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AEROSOL CHARACTERIZATION AND RADIATIVE EFFECTS IN HIMALAYAS

Focus: GS-III Science and Technology, Prelims

Why in news?

Details

  • The research paper found that monthly-mean atmospheric radiative forcing of aerosols leads to increasing heat rates and Temperature over the Ladakh region is increasing over the 3 decades 1990-2020.
  • Impact of aerosls still remains one of the major uncertainties in the climate change assessment.

What is Aerosol?

  • An aerosol is a colloid of fine solid particles or liquid droplets, in air or another gas.
  • In simple terms, Aerosols are minute particles suspended in the atmosphere.
  • Aerosols can be natural (fog, forest exudates and geyser steam) or artificial (haze, dust, particulate air pollutants and smoke). The bulk of aerosols—about 90% by mass—have natural origins.
  • Aerosols also can act as sites for chemical reactions to take place (heterogeneous chemistry).
  • Aerosols interact both directly and indirectly with the Earth’s radiation budget and climate.

Can we see Aerosols?

  • When the suspended particles in aerosols are sufficiently large, we notice their presence as they scatter and absorb sunlight.
  • Their scattering of sunlight can reduce visibility (haze) and redden sunrises and sunsets.

Direct effects of Aerosols

As a direct effect most aerosols reflect sunlight and some also absorb it. Aerosols can, hence, alter the reflectivity, or albedo, of the planet. They are also likely to hasten the melting of ice in the Arctic.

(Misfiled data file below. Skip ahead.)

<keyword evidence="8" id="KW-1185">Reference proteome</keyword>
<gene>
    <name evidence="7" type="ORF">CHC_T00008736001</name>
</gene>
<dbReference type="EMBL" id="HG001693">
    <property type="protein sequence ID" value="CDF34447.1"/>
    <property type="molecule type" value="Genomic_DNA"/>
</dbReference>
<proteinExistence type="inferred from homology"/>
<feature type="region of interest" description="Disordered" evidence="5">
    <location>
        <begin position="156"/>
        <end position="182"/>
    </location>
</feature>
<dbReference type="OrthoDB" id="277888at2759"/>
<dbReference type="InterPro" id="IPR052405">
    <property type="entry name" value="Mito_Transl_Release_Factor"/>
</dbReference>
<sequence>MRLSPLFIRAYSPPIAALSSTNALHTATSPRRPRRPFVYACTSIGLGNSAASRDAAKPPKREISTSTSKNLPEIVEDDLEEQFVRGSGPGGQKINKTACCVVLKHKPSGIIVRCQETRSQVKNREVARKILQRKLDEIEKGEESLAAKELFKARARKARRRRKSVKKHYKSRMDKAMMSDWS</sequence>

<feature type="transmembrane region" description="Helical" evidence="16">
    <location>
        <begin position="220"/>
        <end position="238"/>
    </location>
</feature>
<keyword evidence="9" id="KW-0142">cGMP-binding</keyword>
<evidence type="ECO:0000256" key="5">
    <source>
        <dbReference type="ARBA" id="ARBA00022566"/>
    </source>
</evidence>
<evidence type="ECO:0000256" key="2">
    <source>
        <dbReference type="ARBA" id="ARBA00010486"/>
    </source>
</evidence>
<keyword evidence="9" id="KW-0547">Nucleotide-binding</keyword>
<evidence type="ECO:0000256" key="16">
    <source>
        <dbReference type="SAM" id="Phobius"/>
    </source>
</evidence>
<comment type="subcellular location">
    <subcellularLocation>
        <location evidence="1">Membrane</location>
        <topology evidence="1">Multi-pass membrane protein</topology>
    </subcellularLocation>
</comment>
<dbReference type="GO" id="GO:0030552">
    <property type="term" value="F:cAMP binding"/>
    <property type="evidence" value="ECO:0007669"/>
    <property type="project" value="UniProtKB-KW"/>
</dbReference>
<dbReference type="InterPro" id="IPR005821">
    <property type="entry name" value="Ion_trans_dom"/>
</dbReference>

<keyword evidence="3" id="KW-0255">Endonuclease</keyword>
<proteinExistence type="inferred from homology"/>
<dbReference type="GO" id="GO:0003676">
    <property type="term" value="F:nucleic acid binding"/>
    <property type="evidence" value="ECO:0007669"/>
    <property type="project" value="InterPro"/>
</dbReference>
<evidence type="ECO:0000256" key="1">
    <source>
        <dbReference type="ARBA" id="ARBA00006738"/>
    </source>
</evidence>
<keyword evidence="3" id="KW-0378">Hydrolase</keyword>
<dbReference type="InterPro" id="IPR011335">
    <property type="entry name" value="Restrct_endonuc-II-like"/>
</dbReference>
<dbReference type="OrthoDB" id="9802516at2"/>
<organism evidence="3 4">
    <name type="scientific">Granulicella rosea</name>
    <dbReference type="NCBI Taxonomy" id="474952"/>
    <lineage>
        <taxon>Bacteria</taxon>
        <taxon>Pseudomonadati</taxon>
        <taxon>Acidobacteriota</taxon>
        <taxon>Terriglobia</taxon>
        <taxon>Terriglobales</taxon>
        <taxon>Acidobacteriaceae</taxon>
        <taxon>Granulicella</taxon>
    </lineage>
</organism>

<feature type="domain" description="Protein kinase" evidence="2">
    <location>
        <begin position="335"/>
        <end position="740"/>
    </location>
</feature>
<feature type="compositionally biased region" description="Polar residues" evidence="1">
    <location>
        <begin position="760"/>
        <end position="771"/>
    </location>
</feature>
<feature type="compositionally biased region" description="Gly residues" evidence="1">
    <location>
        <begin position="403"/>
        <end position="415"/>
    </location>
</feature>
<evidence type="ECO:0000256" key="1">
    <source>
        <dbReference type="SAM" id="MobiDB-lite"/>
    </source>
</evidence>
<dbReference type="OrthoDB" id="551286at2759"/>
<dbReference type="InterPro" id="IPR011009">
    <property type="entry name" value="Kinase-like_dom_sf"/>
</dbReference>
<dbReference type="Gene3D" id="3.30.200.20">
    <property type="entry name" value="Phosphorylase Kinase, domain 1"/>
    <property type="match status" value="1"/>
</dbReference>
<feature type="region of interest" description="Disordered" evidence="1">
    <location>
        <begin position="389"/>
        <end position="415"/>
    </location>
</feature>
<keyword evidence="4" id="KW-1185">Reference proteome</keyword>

Different Aerosols and their effects:

  • Pure sulfates and nitrates reflect nearly all radiation they encounter, cooling the atmosphere.
  • Black carbon absorbs radiation readily, warming the atmosphere but also shading the surface.
  • Brown carbon or organic matter has a warming influence on the atmosphere.
  • Salt particles tend to reflect all the sunlight they encounter.

Indirect effects of Aerosols

  • As an indirect effect, aerosols in the lower atmosphere can modify the size of cloud particles, changing how the clouds reflect and absorb sunlight.
  • Aerosols also can act as sites for chemical reactions to take place: the most significant amongst them are the ones that lead to the destruction of stratospheric ozone.
  • Indirectly aerosols typically work in opposition to greenhouse gases and cause cooling.
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